Wirecard collapsed on Thursday owing creditors almost $4 billion after disclosing a gaping hole in its books that its auditor EY said was the result of a sophisticated global fraud.
The payments company filed for insolvency at a Munich courtsaying that, with 1.3 billion euros ($1.5 billion) of loans due within a week its survival as a going concern was “not assured”.
Wirecard’s implosion came just seven days after EY, its auditor for more than a decade, refused to sign off on the 2019 accounts, forcing out Chief Executive Markus Braun and leading it to admit that $2.1 billion of its cash probably didn’t exist.
“There are clear indications that this was an elaborate and sophisticated fraud involving multiple parties around the world,” EY said in a statement.
EY said while it was completing the 2019 audit, it was provided with false confirmations with regard to escrow accounts and reported them to the relevant authorities.
Wirecard declined to comment following EY’s statement.
The financial technology company is the first member of Germany’s prestigious DAX stock index to go bust, barely two years after winning a spot among the country’s top 30 listed companies with a market valuation of $28 billion.
“The Wirecard case damages corporate Germany. It should be a wake-up call for reforms,” said Volker Potthoff, chairman of
corporate governance think-tank ArMID.
Creditors have scant hope of getting back the 3.5 billioneuros they are owed, sources familiar with the matter said. Of
that total, Wirecard has borrowed 1.75 billion from 15 banks andissued 500 million in bonds.
“The money’s gone,” said one banker. “We may recoup a feweuros in a couple of years but will write off the loan now.”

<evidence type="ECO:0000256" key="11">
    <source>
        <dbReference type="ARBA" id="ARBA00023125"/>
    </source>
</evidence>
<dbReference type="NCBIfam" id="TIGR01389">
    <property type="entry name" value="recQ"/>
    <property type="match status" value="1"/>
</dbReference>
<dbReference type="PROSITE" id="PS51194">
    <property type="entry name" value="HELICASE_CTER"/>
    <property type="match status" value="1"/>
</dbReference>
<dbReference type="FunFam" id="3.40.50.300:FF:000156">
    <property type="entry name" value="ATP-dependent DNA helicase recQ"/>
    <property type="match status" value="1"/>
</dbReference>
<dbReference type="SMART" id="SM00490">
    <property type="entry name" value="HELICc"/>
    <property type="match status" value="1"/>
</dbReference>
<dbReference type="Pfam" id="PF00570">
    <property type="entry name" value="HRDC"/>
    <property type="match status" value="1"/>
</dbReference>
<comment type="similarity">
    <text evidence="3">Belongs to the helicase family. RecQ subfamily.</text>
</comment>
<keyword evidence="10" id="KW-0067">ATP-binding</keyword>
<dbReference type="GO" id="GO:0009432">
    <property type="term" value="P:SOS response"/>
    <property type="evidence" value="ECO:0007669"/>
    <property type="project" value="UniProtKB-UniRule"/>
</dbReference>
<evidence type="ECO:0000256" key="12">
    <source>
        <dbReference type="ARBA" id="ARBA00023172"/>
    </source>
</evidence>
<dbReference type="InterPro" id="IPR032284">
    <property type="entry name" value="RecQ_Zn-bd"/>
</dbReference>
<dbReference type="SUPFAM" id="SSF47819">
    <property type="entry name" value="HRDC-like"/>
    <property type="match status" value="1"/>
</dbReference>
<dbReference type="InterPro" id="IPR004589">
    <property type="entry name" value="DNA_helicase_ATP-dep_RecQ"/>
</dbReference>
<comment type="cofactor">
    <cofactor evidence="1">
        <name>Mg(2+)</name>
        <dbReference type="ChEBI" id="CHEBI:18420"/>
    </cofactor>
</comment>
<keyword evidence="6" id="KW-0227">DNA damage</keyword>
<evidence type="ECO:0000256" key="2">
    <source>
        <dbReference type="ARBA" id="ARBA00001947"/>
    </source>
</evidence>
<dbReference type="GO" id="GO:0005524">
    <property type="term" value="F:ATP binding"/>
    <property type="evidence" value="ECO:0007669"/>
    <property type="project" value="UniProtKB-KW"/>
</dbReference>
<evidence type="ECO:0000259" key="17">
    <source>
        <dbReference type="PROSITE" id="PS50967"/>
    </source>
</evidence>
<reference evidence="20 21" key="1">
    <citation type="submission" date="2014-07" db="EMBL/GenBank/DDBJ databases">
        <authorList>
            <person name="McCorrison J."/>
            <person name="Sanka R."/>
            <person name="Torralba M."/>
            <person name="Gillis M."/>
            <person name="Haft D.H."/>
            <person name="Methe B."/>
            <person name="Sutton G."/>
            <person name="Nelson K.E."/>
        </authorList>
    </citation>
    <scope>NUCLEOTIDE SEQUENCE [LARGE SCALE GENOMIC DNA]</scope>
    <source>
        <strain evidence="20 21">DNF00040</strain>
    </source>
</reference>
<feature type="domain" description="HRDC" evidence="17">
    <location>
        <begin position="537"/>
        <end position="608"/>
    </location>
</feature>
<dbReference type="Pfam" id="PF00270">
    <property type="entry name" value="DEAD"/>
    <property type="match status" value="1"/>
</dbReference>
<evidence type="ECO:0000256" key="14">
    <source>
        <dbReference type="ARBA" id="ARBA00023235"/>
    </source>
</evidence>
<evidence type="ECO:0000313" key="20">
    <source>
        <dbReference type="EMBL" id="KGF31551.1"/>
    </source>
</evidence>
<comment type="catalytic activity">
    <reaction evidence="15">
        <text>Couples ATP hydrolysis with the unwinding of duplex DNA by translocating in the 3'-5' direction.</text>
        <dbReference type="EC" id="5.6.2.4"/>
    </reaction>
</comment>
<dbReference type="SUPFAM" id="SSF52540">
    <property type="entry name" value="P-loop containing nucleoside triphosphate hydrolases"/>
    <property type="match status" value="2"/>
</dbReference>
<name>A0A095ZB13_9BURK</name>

The collapse of Wirecard, once one of the hottest fintech companies in Europe, dwarfs other German corporate failures. It
has shaken the country’s financial establishment with FelixHufeld, head of regulator BaFin, calling it a “total disaster”.
German Finance Minister Olaf Scholz described the collapseas a “scandal”, acknowledging it was time to review regulation.
“We must rethink our supervisory structures,” said Scholz,adding he had asked his ministry to come up with ideas in the
next few days.
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“If legal, legislative, regulatory measures are needed, wewill embrace them and implement them,” he said. “A scandal like
Wirecard is a wake-up call that we need more monitoring andoversight than we have today,” he said.
Wirecard shares, which were suspended ahead of an earlier announcement that it would seek creditor protection, crashed 80 percent when trading resumed. They have lost 98 percent since auditor EYquestioned its accounts last Thursday.
EY, one of the world’s “Big Four” accountancy and consultingfirms, faces a wave of litigation in a debacle that has drawn comparisons with Arthur Andersen’s disastrous oversight of US energy company Enron.
German law firm Schirp & Partner said that with Wirecard noweffectively sidelined, it would file class actions against EY on behalf of shareholders and bondholders.
“It is frightening how long Wirecard AG was able to operatewithout being objected to by the auditors,” partner Wolfgang Schirp said.
Wirecard’s new management had been in crisis talks withcreditors but pulled out on Thursday morning “due to impending insolvency and over-indebtedness.”
The insolvency filing did not include its Wirecard Bank subsidiary, which holds an estimated 1.4 billion euros in deposits and is already under emergency management by BaFin.
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